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By combining the Cameleon lens with their Bivouak frame, Julbo claim to offer category 4 glacier-ready sunglasses that can transform to category 2 all-rounders. We put it to the test.

Overall Score
Full-coverage protection from the fiercest conditions
The photochromic lenses are great in bright light, but don't adjust well to dull conditions

Julbo's Bivouak model is a classically stylish frame with understated - versatile - good looks. It is also incredibly comfortable and solidly seated when on your face, so ideal for a variety of sports use.

The genius of the Bivouac is the removable blocks which sit at the top of the arms (the armpits?) to provide extra coverage and protection from glare which may sneak in at the periphery of the frame. Attached by magnets, these can be fitted and removed almost instantly, but if you're like me you'll likely lose them on the first removal! The frames look good with these blocks on or off, so maybe safest to leave them in situ!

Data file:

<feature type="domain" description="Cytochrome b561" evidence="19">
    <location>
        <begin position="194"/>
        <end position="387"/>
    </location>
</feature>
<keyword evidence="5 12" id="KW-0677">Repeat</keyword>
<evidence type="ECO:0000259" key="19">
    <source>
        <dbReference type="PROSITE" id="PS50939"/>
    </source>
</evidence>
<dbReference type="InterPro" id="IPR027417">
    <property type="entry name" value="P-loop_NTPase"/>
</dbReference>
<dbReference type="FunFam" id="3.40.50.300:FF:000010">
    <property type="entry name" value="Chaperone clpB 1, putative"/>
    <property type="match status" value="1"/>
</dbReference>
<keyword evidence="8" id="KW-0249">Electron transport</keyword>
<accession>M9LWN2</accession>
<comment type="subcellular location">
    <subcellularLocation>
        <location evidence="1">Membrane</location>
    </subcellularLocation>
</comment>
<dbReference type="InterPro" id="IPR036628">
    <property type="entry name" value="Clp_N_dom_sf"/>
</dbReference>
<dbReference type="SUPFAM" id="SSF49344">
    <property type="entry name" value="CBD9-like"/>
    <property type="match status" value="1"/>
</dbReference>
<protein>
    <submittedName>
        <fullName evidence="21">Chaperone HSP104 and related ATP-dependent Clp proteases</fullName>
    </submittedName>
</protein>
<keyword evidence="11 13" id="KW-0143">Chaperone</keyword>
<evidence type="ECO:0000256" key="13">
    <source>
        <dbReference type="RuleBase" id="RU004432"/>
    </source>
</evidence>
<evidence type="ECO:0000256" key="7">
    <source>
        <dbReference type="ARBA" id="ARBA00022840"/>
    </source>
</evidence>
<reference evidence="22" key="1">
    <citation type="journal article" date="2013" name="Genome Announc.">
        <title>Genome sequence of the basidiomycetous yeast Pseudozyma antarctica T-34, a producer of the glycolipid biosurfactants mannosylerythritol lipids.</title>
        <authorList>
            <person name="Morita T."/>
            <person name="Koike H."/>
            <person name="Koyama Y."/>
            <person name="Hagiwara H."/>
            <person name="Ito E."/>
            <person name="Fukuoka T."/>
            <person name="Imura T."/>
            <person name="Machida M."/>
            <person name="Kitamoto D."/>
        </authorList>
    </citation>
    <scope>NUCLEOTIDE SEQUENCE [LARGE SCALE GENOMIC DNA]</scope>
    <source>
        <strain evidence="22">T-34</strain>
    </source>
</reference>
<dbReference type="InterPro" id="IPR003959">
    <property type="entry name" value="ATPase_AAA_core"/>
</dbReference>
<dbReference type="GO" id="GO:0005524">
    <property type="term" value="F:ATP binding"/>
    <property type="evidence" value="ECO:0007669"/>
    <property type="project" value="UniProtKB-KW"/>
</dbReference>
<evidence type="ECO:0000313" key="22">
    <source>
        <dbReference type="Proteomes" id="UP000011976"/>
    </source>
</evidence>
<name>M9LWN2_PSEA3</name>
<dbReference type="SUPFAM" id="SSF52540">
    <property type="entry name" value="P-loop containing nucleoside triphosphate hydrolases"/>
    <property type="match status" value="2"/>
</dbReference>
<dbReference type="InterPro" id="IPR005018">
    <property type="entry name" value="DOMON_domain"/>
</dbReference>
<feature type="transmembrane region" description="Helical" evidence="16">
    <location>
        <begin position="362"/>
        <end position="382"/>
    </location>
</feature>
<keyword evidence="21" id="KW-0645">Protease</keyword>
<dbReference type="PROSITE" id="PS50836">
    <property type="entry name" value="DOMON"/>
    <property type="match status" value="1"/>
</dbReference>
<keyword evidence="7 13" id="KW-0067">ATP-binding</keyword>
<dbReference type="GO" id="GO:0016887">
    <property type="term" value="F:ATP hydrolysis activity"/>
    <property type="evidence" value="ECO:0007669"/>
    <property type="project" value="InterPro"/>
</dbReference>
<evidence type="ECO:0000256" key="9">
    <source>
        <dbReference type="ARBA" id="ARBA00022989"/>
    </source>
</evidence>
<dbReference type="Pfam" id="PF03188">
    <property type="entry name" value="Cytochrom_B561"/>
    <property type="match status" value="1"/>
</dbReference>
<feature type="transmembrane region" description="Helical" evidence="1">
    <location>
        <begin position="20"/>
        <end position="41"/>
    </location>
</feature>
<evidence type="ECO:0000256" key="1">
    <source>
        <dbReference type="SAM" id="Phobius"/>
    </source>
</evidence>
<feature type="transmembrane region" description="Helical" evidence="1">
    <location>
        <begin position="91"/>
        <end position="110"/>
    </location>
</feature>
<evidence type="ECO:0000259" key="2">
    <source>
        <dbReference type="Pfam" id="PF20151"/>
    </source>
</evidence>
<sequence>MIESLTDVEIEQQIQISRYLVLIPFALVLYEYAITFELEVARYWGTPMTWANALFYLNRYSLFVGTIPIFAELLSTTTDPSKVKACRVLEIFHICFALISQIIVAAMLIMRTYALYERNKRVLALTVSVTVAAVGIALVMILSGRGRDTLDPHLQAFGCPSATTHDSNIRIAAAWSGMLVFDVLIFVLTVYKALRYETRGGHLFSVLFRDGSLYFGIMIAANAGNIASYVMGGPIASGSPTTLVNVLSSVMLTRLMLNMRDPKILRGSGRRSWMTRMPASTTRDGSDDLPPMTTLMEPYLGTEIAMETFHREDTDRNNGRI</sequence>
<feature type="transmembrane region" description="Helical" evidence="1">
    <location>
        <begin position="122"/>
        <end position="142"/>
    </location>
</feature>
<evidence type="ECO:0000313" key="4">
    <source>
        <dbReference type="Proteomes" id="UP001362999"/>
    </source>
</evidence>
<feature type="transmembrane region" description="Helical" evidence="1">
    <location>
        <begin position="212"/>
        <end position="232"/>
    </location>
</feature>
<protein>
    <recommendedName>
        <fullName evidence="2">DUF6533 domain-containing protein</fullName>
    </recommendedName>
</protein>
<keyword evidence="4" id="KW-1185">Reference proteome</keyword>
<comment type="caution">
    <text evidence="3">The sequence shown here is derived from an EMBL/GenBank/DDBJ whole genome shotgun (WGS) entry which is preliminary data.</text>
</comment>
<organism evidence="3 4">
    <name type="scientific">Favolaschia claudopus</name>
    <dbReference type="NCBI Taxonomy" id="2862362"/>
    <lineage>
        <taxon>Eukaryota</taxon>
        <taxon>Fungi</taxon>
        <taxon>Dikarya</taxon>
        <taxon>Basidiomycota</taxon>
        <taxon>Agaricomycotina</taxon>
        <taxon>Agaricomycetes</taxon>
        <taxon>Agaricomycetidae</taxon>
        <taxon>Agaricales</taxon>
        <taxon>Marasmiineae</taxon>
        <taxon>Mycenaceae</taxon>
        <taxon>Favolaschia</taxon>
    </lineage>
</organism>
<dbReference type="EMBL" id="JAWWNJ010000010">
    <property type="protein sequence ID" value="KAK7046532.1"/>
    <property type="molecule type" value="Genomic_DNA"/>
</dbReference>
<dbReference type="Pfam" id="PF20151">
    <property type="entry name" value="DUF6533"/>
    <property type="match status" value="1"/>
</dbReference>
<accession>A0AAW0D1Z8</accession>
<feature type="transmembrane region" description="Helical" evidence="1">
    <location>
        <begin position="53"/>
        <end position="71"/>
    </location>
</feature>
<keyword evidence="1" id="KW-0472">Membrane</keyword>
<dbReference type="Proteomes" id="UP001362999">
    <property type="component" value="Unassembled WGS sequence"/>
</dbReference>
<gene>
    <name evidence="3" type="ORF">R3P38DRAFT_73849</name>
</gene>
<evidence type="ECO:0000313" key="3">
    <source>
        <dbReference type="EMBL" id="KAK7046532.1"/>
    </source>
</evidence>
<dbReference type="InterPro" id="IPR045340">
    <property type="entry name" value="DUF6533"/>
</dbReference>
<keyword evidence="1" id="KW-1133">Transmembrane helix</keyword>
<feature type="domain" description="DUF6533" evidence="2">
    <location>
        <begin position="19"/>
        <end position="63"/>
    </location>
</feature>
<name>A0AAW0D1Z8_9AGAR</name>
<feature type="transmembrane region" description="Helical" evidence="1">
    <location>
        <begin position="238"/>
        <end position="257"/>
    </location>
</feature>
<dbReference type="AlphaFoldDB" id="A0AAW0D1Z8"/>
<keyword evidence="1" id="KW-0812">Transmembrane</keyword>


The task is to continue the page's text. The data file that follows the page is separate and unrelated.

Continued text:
As you'd expect from a category 4 lens, the sun is virtually switched off when the glasses are put on. You could probably observe an atom bomb without extra ocular precautions. But where the Cameleon lens falls down is in brightening up. Julbo claim this photochromic lens can vary from cat 2 to cat 4, and while the dark end is not in question, the cat 2 still blocks a lot of light.

It's important to understand the system for categorising lenses; Cat 2 technically means 18% - 43% light transmission, and the range of the Cameleon lens only just dips into this wide bracket. They're also polarised which makes them feel darker again.

Flat light, stormy mountain precepitation and dark lenses are not a safe combination, so it's essential to test out their limits before committing yourself to just one pair of glasses on the hill.

Julbo have still created a stylish, well built pair of sunglasses suited to glacier travel - albeit without quite the level of versatility you might expect.